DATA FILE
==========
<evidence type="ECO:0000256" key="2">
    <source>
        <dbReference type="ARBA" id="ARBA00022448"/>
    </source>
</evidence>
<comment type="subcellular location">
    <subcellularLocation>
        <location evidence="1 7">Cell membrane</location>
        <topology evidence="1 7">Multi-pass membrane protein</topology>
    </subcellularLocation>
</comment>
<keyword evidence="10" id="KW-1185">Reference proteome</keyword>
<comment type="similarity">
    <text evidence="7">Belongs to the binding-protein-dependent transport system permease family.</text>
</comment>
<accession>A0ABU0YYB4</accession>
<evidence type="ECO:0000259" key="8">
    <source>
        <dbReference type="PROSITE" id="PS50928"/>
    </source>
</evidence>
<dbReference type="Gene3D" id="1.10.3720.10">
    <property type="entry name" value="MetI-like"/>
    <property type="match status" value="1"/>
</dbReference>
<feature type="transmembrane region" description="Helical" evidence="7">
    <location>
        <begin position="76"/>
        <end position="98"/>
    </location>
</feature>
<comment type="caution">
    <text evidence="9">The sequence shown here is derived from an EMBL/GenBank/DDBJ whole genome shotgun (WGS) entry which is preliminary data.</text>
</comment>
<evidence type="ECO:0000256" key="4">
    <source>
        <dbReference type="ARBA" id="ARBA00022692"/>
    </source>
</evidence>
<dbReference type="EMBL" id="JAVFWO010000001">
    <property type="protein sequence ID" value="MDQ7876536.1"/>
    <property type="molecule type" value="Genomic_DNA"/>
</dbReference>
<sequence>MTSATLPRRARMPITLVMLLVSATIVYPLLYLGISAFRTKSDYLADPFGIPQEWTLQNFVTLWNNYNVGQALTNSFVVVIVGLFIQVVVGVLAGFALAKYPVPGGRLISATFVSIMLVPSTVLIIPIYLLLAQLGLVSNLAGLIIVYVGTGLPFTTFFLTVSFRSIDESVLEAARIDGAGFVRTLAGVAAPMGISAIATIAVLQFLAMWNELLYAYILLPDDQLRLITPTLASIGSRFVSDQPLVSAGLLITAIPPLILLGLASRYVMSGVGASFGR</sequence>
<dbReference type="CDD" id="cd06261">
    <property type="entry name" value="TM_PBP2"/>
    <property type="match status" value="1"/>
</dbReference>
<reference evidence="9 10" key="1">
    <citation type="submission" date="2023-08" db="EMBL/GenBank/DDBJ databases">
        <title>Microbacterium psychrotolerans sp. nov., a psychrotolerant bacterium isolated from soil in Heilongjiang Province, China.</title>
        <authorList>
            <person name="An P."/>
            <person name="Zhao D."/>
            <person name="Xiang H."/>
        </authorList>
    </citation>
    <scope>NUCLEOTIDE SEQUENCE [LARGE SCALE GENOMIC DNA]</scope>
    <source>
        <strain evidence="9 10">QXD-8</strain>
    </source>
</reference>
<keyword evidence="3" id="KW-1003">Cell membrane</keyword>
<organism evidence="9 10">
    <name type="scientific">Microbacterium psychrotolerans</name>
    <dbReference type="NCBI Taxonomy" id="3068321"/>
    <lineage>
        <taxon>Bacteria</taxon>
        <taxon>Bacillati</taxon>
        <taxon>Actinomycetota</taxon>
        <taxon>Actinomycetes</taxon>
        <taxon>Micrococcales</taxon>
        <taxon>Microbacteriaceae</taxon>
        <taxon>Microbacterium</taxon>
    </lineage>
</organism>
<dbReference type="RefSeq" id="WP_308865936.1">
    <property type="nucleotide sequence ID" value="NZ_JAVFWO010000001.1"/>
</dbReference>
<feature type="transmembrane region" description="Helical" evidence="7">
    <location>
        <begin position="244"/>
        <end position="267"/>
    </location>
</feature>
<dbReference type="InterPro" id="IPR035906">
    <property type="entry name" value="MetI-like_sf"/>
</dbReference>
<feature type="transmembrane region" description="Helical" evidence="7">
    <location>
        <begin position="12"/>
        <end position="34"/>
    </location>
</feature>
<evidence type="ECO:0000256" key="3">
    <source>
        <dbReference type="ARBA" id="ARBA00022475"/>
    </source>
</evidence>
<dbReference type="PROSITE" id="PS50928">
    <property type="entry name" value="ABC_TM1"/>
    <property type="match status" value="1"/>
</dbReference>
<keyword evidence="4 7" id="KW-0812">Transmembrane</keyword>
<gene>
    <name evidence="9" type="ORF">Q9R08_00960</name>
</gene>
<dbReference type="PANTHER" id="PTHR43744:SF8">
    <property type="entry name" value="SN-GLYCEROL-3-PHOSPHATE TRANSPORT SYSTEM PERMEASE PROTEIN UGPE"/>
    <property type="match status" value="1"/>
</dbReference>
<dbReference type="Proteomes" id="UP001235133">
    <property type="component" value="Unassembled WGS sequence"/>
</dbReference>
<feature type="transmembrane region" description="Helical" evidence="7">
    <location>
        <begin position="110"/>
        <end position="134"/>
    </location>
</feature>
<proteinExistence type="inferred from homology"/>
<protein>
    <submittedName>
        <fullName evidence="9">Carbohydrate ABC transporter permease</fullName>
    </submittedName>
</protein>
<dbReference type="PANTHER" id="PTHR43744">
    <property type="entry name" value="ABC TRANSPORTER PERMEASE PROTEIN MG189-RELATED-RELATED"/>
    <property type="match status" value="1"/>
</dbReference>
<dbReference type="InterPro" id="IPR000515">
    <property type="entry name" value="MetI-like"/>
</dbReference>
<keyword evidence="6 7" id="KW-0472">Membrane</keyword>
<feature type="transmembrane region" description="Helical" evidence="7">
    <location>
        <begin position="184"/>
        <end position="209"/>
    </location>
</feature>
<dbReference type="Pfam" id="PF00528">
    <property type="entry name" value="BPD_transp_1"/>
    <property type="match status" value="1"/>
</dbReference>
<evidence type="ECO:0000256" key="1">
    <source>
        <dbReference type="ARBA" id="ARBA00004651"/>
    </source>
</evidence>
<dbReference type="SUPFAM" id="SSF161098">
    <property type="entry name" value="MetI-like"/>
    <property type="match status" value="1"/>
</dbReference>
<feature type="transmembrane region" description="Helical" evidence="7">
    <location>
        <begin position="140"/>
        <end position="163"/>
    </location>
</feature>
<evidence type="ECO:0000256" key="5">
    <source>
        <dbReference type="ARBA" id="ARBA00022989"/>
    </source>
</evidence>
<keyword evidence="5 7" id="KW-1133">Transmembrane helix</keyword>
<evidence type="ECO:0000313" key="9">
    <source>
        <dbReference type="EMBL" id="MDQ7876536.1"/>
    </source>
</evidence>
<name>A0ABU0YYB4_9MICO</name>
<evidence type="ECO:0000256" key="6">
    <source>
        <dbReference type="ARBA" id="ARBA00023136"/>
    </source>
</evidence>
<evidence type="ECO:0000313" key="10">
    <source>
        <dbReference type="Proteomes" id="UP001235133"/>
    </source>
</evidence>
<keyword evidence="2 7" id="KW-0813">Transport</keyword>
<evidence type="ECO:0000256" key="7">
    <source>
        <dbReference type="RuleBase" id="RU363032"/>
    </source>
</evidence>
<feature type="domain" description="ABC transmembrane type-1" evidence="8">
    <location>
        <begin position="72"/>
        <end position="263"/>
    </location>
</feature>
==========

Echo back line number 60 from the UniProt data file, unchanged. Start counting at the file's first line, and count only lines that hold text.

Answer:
        <strain evidence="9 10">QXD-8</strain>